According to an article reported to Historic City News and written by former Mayor George Gardner, the likelihood of city commissioners sorting out two major issues at one public workshop is remote.
In any event, the July 13th public workshop agenda for the commission includes discussion of a new ordinance for the Plaza de la Constitución as well as what architectural styles should go where in the historic district.
“We have to have a new ordinance, based on what the courts are likely to uphold,” City Attorney Ron Brown told commissioners last month in the wake of a federal court decision invalidating portions of a Plaza ordinance that banned all commercial activity.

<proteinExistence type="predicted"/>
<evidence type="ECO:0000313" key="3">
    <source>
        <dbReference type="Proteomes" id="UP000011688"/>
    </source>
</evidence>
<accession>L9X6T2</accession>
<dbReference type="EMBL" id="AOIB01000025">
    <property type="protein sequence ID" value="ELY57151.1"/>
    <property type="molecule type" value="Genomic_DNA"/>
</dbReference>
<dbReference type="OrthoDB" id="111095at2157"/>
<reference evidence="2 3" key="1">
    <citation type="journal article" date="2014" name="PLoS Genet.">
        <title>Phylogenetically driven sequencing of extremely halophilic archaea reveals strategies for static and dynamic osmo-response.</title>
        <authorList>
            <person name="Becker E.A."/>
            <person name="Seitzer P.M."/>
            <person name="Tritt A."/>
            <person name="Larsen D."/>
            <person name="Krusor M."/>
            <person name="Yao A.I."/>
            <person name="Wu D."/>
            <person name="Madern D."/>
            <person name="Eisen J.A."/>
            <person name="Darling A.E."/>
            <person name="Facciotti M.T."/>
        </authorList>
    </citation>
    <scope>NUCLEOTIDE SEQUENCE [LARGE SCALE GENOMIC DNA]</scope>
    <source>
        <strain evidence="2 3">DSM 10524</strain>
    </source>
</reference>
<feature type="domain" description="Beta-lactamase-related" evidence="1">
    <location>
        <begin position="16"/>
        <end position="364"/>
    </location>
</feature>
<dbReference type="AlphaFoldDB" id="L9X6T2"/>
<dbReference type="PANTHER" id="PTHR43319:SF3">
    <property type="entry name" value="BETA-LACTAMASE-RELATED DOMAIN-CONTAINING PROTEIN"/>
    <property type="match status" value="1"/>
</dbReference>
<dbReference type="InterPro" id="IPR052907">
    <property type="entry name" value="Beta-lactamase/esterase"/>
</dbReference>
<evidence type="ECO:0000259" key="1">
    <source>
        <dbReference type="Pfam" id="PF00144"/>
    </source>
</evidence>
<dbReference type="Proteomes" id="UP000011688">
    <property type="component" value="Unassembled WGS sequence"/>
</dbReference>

Brown said, “We need enough of a standard for police and management to be able to follow.”
Since the federal court action, the Plaza has been open to unregulated activity, bringing with it not only sale of the four categories of visual art the court upheld – prints, paintings, sculpture and photography – but as well sunglasses, jewelry and other vending.
In the wake of the ruling, attorneys for the four successful Plaza artists have offered to settle that case for $52,000 in attorneys’ fees and $2,500 in “nominal damages” for each plaintiff.
The commission is expected to begin the process of repealing the current Plaza ordinance at its regular meeting following the workshop.
Brown is planning to update commissioners on negotiations initiated by the artist’s lawyers to settle their lawsuit.
Photo credit: Historic City News photographer Kerry McGuire